SAN JOSE, Calif. A stampede of new mobile systems is thundering on the horizon. Two words of advice for system makers who want to survive it—think different.
Apple Inc.'s old motto may be grammatically incorrect but it is strategically right on target for this era of innovation by imitation. The good news is there is no shortage of novel technologies and ideas to leverage a company out of the parade of me-too lemmings.
An ARM executive warned about the coming stampede in a press event in Taipei this week, saying as many as 50 media tablet designs will hit the market this year, including ones from each of the top ten telecom service providers.
Giants are running with this herd. In the wake of the Apple iPad announcement, Hewlett-Packard is ratcheting up the volume on its Slate product. Dell and Sony are also leaking news about their plans.
At the Consumer Electronics Show, we saw a similar flood of e-books debut. Others are experimenting with more loosely defined concepts for smartbooks and mobile Internet devices.
Meanwhile, netbooks—miniature notebook PCs—have hit the mainstream. And smartphones have become the center of mass of the mobile maelstrom, said analysts and other attendees at the Mobile World Congress, the big annual cellular event.
The problem is many OEMs will get trampled in this surge of similar tablets, e-books, netbooks and smartphones. Indeed, Apple recently fired a legal warning shot to scare off an industry that has been busy cloning the look and feel of its iPhone--and has started imitating its iPad even before it hits the streets.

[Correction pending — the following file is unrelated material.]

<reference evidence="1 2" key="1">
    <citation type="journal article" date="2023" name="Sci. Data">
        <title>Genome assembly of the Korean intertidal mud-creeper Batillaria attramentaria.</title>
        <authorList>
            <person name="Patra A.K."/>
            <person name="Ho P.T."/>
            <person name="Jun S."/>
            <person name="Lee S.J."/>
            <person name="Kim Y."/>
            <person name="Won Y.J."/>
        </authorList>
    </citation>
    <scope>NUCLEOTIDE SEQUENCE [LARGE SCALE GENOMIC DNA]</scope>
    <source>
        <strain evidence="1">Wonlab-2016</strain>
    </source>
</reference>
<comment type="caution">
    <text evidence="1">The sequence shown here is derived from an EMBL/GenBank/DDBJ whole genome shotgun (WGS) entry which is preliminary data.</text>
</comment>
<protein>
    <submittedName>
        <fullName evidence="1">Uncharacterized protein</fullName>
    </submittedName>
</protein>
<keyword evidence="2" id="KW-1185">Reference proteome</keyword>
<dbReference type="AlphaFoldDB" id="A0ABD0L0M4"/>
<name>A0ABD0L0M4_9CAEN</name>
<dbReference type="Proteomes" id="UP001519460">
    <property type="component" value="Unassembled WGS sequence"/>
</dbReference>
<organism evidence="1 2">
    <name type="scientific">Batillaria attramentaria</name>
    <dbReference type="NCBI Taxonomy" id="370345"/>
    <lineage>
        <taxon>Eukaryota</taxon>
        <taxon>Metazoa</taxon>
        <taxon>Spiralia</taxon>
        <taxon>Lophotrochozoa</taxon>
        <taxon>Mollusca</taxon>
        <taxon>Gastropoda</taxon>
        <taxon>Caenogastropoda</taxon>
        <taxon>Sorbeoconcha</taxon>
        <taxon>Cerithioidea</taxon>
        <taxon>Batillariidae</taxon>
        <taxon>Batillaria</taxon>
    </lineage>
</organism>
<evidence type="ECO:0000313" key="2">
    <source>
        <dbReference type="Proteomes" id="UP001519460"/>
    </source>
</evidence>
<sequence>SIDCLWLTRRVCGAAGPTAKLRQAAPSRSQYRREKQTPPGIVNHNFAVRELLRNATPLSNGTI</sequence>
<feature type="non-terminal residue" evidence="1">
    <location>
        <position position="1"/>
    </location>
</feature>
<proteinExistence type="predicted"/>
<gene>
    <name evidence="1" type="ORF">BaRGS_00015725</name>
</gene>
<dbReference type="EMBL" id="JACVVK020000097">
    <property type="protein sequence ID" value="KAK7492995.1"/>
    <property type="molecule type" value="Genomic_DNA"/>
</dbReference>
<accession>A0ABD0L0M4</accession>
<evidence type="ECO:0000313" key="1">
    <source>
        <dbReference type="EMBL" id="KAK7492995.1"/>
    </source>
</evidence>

The relatively slow legal system is not likely to stop imitators. Apple's patent infringement suits on the iPhone look-and-feel are likely to have as little market impact as its Macintosh look-and-feel suits against Microsoft did twenty years ago. Competitors are more likely to be tripped up by watching Apple too closely and failing to see some other key hurdles on the way to success—like a compelling user experience and a broad ecosystem.
New mobile systems need to be designed to serve a genuine user need, and serve it well. That's a hard discipline at a time when it's so easy to build or source an iThing knock-off for a set of service providers hungry to sell more gadgets they can get subscribers to attach to their networks.
The overarching problem for many mobile devices is they are either too big to fit easily in a pocket (even the iPhone falls into this category for the blue jeans crowd) or they are too small to do real work. There is a list as long as my arm of startups with display and input technologies that could address those issues. In a cover story, my colleague R. Colin Johnson just called out a dozen of them in the e-book sector alone.
The simplest way to think different than Apple is to think open. As veteran mobile analyst Gerry Purdy of MobileTrax points out Apple has yet to support flash cards, multi-tasking and Adobe Flash in its mobile systems.
Google with its Android environment is already exploiting those rather large holes. The search giant's growing store of applications also helps OEMs tap into an instant ecosystem. For its part, HP is showing how it can think different and open by trumpeting support of Adobe Flash in its upcoming tablet.
A few years from now we will look back on the period from 2007 to 2012 as a time of great experimentation in mobile system design. Many ideas will wind up under the hooves of an industry racing ahead, but a few will ride to heights we haven't even seen yet.